Ticks! Just the word causes shudders. Ticks are spider-like, egg-shaped, blood-sucking creepy crawlies. They have eight legs and vary in size from about 1mm to 1cm long. Although they can be as tiny as a poppyseed, they can cause tremendous discomfort and suffering for your pet.
Ticks can latch on to any part of your dog and live in hiding, feasting on your dog’s blood. Even dogs with flea & tick collars or other protection can be a host for these dangerous insects. Avoiding ticks at all cost is essential as these parasites cause very serious illnesses for you and you pet. For example Anaplasmosis, Lyme disease, Rocky Mountain spotted fever, and tick paralysis are just a few of the potential diseases caused by tick bites.
Where do Ticks Hang Out?
Ticks are common in woodland, grassland and heath areas, but can also be found in your garden if you live in an area with lots of wildlife. They are most common during the summer months, however they can be active year round. Ticks don’t fly or jump, but climb or drop on to your dog’s coat when you brush past the area they are sitting in.
How to Spot a Tick?
Ticks love to hide in dark places. Always run your hands over your dog’s body when you get back from a walk to check for any lumps or bumps. A tick will feel like a small bump on your pet’s skin. They tend to attach themselves to areas around a dog’s head, neck, ear and feet. Pay special attention to your dog’s armpit, under the tail, gums and even between the paw pads.
How to Safely Remove Ticks
You’ve spotted the little bugger, now how do you remove it? Since they carry dangerous diseases, you want to make sure you get rid of them before as quickly as possible. Removing ticks can be tricky, you need to be careful not to squeeze the tick’s body or allow its head to get stick inside your pooch. Squeezing a tick’s body can cause it to excrete blood back into your dog increasing risk of infection.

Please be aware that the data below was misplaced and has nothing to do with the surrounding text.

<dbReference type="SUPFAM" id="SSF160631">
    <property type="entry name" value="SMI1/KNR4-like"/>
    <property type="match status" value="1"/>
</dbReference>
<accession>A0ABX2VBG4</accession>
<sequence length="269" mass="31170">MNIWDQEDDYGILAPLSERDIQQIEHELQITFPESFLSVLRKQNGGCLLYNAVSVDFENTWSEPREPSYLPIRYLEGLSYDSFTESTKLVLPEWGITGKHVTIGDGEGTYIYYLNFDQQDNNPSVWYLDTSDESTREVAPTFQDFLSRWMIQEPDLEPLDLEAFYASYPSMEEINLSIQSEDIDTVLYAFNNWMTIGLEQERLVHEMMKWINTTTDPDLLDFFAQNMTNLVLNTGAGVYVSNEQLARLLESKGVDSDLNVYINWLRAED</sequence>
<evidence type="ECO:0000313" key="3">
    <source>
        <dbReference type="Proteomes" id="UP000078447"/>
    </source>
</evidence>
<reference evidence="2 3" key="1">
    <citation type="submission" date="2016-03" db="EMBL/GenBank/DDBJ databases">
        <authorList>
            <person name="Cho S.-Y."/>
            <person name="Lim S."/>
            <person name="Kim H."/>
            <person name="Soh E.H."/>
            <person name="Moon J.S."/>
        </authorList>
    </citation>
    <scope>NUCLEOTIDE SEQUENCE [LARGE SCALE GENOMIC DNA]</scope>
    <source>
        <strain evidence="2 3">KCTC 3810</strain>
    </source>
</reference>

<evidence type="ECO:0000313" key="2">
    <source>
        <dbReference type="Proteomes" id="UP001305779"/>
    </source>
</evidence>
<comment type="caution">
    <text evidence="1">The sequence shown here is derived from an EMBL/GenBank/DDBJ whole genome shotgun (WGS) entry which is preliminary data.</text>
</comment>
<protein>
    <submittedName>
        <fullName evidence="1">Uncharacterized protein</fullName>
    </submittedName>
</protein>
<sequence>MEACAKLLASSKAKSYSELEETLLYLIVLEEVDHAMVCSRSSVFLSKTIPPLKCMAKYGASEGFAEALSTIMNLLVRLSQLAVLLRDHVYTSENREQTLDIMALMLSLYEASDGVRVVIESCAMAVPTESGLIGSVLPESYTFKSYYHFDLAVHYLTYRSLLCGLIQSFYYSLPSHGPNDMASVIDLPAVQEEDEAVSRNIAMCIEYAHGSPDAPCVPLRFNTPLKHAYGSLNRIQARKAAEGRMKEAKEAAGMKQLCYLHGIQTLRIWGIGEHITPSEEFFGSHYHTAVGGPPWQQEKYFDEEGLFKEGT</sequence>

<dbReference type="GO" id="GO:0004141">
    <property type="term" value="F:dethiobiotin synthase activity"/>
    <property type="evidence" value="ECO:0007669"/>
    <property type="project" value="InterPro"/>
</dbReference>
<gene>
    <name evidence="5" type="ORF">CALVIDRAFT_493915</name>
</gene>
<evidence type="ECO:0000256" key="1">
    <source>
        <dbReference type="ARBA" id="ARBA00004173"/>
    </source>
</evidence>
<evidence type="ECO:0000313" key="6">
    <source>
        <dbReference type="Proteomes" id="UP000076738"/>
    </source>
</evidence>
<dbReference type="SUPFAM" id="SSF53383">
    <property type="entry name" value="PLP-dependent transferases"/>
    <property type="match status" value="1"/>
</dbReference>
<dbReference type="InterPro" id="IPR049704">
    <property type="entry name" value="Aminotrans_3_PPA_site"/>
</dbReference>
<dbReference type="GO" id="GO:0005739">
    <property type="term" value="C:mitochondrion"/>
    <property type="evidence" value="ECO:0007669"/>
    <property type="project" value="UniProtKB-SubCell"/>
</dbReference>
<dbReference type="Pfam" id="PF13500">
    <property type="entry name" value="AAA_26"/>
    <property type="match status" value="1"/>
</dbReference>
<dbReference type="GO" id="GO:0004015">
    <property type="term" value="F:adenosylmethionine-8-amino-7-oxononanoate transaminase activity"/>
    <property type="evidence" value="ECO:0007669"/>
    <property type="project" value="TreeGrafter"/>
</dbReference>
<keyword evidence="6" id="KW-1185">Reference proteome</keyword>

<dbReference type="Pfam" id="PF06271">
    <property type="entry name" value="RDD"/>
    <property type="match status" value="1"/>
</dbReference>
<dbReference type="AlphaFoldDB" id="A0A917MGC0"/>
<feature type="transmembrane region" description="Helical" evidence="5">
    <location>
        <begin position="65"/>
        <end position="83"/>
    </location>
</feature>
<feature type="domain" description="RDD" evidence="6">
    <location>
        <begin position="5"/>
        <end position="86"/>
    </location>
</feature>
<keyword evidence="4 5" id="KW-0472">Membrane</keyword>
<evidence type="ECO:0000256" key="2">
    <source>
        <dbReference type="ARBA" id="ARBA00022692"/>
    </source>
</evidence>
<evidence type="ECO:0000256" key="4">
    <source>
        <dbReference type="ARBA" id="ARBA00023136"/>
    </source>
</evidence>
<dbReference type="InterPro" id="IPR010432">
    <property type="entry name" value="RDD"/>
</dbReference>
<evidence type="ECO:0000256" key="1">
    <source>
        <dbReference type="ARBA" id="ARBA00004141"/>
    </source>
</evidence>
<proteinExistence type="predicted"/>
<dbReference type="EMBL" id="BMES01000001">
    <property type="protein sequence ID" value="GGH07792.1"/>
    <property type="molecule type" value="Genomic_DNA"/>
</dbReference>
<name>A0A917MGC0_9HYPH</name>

Using a pair of tweezers is the most common and effective way to remove a tick. Make sure you use very fine tipped tweezers to avoid tearing the tick. Spread your dog’s fur, then grasp the tick as close to the skin as possible. Very gently, pull straight upward, in a slow, steady motion. This will prevent the tick’s mouth from breaking off and remaining embedded in the skin. People often believe it’s the head of the tick that embeds in the skin. But ticks don’t have heads, in the conventional sense, so what gets inserted into your dog is known as “mouth parts.” (American Kennel Club)
Another option that is even easier to use is the use of a tick removal hook. There are several types of hooks, like the Tick Twister or the Tick Stick. You simply put the prongs on either side of the tick and twist upward. Of course if you are not sure what to do, err on the safe side and take your dog to the Vet.
There are many options to help prevent ticks, from natural repellents to topical treatments, oral medications and shampoos and dips. It’s also a very good idea to use dog booties (at least to protect their paws from the nasties) when on walks in wooded and grassy areas. We recommend a lightweight summer boot made by Poochy Pawz.